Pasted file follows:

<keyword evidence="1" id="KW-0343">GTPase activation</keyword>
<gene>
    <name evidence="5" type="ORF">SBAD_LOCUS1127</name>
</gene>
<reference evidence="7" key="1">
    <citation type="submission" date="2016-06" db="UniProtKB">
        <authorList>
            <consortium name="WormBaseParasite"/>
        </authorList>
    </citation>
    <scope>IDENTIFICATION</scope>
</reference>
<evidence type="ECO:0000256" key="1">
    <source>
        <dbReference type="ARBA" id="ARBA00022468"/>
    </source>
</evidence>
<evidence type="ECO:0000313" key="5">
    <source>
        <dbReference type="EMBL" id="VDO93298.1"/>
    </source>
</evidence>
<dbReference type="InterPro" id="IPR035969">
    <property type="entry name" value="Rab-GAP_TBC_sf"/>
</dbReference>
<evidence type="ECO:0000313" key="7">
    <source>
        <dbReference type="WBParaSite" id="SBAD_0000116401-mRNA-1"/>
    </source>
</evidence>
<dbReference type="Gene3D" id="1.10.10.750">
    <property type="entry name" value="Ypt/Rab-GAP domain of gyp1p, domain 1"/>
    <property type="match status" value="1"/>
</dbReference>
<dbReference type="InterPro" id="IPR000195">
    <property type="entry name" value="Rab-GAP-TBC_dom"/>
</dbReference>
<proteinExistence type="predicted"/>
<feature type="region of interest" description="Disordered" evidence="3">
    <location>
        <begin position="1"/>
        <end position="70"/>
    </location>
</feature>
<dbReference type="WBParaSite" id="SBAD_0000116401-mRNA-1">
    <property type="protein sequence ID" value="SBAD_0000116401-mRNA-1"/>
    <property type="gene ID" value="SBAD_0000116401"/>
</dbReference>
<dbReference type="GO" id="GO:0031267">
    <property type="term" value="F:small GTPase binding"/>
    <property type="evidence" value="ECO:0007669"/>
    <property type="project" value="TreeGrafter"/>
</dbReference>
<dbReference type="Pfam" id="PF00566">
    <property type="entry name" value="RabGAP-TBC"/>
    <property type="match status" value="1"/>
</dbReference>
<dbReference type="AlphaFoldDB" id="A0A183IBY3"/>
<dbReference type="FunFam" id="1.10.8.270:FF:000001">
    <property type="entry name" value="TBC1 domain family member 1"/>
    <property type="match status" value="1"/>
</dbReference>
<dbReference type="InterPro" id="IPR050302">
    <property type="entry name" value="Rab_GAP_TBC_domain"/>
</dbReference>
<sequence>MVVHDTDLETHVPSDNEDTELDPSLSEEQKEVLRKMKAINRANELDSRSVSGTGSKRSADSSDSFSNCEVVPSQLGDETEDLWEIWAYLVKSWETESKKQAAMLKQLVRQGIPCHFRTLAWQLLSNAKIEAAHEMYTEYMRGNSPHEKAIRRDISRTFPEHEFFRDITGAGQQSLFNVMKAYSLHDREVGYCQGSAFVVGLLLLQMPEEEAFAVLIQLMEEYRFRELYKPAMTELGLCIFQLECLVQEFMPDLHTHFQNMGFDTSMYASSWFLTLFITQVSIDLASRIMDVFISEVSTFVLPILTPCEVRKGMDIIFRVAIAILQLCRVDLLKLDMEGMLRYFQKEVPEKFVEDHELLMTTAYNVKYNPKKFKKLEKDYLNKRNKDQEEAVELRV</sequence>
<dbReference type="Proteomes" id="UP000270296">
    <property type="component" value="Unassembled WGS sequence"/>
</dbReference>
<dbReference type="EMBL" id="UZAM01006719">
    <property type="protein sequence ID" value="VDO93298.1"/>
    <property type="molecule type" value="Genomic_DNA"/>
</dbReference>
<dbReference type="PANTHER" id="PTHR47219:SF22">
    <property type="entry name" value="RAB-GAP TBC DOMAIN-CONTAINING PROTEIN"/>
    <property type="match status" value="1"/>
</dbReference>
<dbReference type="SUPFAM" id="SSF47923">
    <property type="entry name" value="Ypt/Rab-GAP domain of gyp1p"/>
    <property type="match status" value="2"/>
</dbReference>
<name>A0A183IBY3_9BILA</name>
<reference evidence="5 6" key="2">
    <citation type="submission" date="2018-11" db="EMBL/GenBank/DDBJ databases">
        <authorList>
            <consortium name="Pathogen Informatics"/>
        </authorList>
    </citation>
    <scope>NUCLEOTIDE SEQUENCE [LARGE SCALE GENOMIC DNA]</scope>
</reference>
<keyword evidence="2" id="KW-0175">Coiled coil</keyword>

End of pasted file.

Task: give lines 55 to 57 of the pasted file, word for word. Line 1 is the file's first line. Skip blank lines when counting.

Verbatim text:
    <property type="entry name" value="RabGAP-TBC"/>
    <property type="match status" value="1"/>
</dbReference>